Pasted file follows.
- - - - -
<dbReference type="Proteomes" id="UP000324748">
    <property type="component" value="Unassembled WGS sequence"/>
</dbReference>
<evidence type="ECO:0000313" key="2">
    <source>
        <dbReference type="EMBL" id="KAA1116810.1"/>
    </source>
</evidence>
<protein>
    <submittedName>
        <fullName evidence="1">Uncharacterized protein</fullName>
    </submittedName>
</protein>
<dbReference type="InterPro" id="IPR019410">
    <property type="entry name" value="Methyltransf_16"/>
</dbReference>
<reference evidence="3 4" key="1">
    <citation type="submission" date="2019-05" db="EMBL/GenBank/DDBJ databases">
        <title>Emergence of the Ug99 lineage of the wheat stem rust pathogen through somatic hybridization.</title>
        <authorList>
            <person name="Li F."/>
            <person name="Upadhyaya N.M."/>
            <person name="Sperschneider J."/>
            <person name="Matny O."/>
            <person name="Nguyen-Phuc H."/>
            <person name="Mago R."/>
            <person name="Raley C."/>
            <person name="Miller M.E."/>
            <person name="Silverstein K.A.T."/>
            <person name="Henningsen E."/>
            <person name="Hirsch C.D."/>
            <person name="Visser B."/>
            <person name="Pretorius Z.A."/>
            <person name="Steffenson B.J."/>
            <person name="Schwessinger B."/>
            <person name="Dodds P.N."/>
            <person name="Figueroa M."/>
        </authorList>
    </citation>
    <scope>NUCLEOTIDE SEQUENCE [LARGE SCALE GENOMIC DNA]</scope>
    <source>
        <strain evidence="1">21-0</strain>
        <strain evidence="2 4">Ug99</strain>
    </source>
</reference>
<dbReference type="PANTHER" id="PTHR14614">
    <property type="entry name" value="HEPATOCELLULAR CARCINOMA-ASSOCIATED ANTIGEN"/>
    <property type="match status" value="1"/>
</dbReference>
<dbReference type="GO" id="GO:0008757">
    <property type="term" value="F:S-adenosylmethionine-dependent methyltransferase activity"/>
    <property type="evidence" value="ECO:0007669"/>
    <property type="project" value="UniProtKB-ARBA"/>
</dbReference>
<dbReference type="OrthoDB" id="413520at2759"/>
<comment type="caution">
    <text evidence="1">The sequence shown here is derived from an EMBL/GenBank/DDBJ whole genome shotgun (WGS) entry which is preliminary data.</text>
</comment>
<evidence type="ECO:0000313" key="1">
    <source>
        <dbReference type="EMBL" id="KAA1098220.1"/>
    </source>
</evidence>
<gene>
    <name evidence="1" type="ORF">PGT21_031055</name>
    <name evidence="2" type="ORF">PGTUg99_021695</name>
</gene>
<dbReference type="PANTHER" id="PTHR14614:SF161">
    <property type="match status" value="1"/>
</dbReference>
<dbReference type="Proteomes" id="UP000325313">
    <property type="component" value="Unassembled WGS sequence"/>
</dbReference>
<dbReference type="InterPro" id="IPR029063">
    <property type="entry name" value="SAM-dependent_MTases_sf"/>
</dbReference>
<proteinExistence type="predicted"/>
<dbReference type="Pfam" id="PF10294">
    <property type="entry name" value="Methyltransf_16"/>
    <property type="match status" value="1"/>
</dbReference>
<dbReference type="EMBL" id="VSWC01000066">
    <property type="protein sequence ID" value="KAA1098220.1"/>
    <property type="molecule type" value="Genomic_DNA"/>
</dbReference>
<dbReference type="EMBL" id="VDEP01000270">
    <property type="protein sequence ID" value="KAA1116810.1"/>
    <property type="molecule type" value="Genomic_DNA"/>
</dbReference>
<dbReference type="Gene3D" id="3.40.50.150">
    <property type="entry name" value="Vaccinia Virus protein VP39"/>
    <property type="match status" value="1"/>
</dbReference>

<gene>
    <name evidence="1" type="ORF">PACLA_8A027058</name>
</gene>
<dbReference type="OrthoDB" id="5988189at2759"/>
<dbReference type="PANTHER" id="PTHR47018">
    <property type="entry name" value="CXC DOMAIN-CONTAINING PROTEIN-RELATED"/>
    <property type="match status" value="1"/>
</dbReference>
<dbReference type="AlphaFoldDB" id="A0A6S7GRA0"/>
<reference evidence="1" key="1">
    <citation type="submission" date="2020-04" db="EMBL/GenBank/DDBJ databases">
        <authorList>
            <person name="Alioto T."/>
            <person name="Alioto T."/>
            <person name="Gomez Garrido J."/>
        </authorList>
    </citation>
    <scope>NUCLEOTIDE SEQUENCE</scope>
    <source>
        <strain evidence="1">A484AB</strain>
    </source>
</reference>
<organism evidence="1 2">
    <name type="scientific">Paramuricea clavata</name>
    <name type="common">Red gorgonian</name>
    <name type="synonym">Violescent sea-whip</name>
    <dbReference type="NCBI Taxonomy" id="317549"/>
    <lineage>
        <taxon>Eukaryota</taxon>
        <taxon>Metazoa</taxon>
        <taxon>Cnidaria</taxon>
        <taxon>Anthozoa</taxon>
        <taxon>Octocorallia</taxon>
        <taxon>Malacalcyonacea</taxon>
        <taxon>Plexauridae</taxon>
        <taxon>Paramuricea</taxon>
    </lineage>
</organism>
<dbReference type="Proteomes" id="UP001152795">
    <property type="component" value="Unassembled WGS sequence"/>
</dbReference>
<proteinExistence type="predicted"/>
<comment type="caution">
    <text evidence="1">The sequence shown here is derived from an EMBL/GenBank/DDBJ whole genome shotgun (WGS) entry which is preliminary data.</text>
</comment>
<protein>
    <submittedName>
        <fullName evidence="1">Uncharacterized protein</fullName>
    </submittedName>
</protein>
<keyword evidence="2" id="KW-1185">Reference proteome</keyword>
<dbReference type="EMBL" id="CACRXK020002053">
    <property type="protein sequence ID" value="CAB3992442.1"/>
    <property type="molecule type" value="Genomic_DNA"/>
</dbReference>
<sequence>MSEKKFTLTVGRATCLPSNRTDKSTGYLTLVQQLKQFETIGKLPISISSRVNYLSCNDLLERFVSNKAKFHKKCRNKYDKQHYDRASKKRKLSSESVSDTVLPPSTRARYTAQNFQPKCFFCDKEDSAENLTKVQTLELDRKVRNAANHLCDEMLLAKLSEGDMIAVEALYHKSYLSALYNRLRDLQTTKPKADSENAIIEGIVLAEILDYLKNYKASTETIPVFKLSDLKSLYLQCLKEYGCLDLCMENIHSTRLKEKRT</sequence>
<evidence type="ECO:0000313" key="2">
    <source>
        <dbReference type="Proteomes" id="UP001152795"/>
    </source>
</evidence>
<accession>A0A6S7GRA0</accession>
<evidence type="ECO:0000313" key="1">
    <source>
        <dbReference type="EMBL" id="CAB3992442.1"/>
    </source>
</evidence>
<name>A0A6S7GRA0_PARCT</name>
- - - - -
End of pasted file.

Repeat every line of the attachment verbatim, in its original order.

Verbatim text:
<dbReference type="Proteomes" id="UP000324748">
    <property type="component" value="Unassembled WGS sequence"/>
</dbReference>
<evidence type="ECO:0000313" key="2">
    <source>
        <dbReference type="EMBL" id="KAA1116810.1"/>
    </source>
</evidence>
<protein>
    <submittedName>
        <fullName evidence="1">Uncharacterized protein</fullName>
    </submittedName>
</protein>
<dbReference type="InterPro" id="IPR019410">
    <property type="entry name" value="Methyltransf_16"/>
</dbReference>
<reference evidence="3 4" key="1">
    <citation type="submission" date="2019-05" db="EMBL/GenBank/DDBJ databases">
        <title>Emergence of the Ug99 lineage of the wheat stem rust pathogen through somatic hybridization.</title>
        <authorList>
            <person name="Li F."/>
            <person name="Upadhyaya N.M."/>
            <person name="Sperschneider J."/>
            <person name="Matny O."/>
            <person name="Nguyen-Phuc H."/>
            <person name="Mago R."/>
            <person name="Raley C."/>
            <person name="Miller M.E."/>
            <person name="Silverstein K.A.T."/>
            <person name="Henningsen E."/>
            <person name="Hirsch C.D."/>
            <person name="Visser B."/>
            <person name="Pretorius Z.A."/>
            <person name="Steffenson B.J."/>
            <person name="Schwessinger B."/>
            <person name="Dodds P.N."/>
            <person name="Figueroa M."/>
        </authorList>
    </citation>
    <scope>NUCLEOTIDE SEQUENCE [LARGE SCALE GENOMIC DNA]</scope>
    <source>
        <strain evidence="1">21-0</strain>
        <strain evidence="2 4">Ug99</strain>
    </source>
</reference>
<dbReference type="PANTHER" id="PTHR14614">
    <property type="entry name" value="HEPATOCELLULAR CARCINOMA-ASSOCIATED ANTIGEN"/>
    <property type="match status" value="1"/>
</dbReference>
<dbReference type="GO" id="GO:0008757">
    <property type="term" value="F:S-adenosylmethionine-dependent methyltransferase activity"/>
    <property type="evidence" value="ECO:0007669"/>
    <property type="project" value="UniProtKB-ARBA"/>
</dbReference>
<dbReference type="OrthoDB" id="413520at2759"/>
<comment type="caution">
    <text evidence="1">The sequence shown here is derived from an EMBL/GenBank/DDBJ whole genome shotgun (WGS) entry which is preliminary data.</text>
</comment>
<evidence type="ECO:0000313" key="1">
    <source>
        <dbReference type="EMBL" id="KAA1098220.1"/>
    </source>
</evidence>
<gene>
    <name evidence="1" type="ORF">PGT21_031055</name>
    <name evidence="2" type="ORF">PGTUg99_021695</name>
</gene>
<dbReference type="PANTHER" id="PTHR14614:SF161">
    <property type="match status" value="1"/>
</dbReference>
<dbReference type="Proteomes" id="UP000325313">
    <property type="component" value="Unassembled WGS sequence"/>
</dbReference>
<dbReference type="InterPro" id="IPR029063">
    <property type="entry name" value="SAM-dependent_MTases_sf"/>
</dbReference>
<proteinExistence type="predicted"/>
<dbReference type="Pfam" id="PF10294">
    <property type="entry name" value="Methyltransf_16"/>
    <property type="match status" value="1"/>
</dbReference>
<dbReference type="EMBL" id="VSWC01000066">
    <property type="protein sequence ID" value="KAA1098220.1"/>
    <property type="molecule type" value="Genomic_DNA"/>
</dbReference>
<dbReference type="EMBL" id="VDEP01000270">
    <property type="protein sequence ID" value="KAA1116810.1"/>
    <property type="molecule type" value="Genomic_DNA"/>
</dbReference>
<dbReference type="Gene3D" id="3.40.50.150">
    <property type="entry name" value="Vaccinia Virus protein VP39"/>
    <property type="match status" value="1"/>
</dbReference>

<gene>
    <name evidence="1" type="ORF">PACLA_8A027058</name>
</gene>
<dbReference type="OrthoDB" id="5988189at2759"/>
<dbReference type="PANTHER" id="PTHR47018">
    <property type="entry name" value="CXC DOMAIN-CONTAINING PROTEIN-RELATED"/>
    <property type="match status" value="1"/>
</dbReference>
<dbReference type="AlphaFoldDB" id="A0A6S7GRA0"/>
<reference evidence="1" key="1">
    <citation type="submission" date="2020-04" db="EMBL/GenBank/DDBJ databases">
        <authorList>
            <person name="Alioto T."/>
            <person name="Alioto T."/>
            <person name="Gomez Garrido J."/>
        </authorList>
    </citation>
    <scope>NUCLEOTIDE SEQUENCE</scope>
    <source>
        <strain evidence="1">A484AB</strain>
    </source>
</reference>
<organism evidence="1 2">
    <name type="scientific">Paramuricea clavata</name>
    <name type="common">Red gorgonian</name>
    <name type="synonym">Violescent sea-whip</name>
    <dbReference type="NCBI Taxonomy" id="317549"/>
    <lineage>
        <taxon>Eukaryota</taxon>
        <taxon>Metazoa</taxon>
        <taxon>Cnidaria</taxon>
        <taxon>Anthozoa</taxon>
        <taxon>Octocorallia</taxon>
        <taxon>Malacalcyonacea</taxon>
        <taxon>Plexauridae</taxon>
        <taxon>Paramuricea</taxon>
    </lineage>
</organism>
<dbReference type="Proteomes" id="UP001152795">
    <property type="component" value="Unassembled WGS sequence"/>
</dbReference>
<proteinExistence type="predicted"/>
<comment type="caution">
    <text evidence="1">The sequence shown here is derived from an EMBL/GenBank/DDBJ whole genome shotgun (WGS) entry which is preliminary data.</text>
</comment>
<protein>
    <submittedName>
        <fullName evidence="1">Uncharacterized protein</fullName>
    </submittedName>
</protein>
<keyword evidence="2" id="KW-1185">Reference proteome</keyword>
<dbReference type="EMBL" id="CACRXK020002053">
    <property type="protein sequence ID" value="CAB3992442.1"/>
    <property type="molecule type" value="Genomic_DNA"/>
</dbReference>
<sequence>MSEKKFTLTVGRATCLPSNRTDKSTGYLTLVQQLKQFETIGKLPISISSRVNYLSCNDLLERFVSNKAKFHKKCRNKYDKQHYDRASKKRKLSSESVSDTVLPPSTRARYTAQNFQPKCFFCDKEDSAENLTKVQTLELDRKVRNAANHLCDEMLLAKLSEGDMIAVEALYHKSYLSALYNRLRDLQTTKPKADSENAIIEGIVLAEILDYLKNYKASTETIPVFKLSDLKSLYLQCLKEYGCLDLCMENIHSTRLKEKRT</sequence>
<evidence type="ECO:0000313" key="2">
    <source>
        <dbReference type="Proteomes" id="UP001152795"/>
    </source>
</evidence>
<accession>A0A6S7GRA0</accession>
<evidence type="ECO:0000313" key="1">
    <source>
        <dbReference type="EMBL" id="CAB3992442.1"/>
    </source>
</evidence>
<name>A0A6S7GRA0_PARCT</name>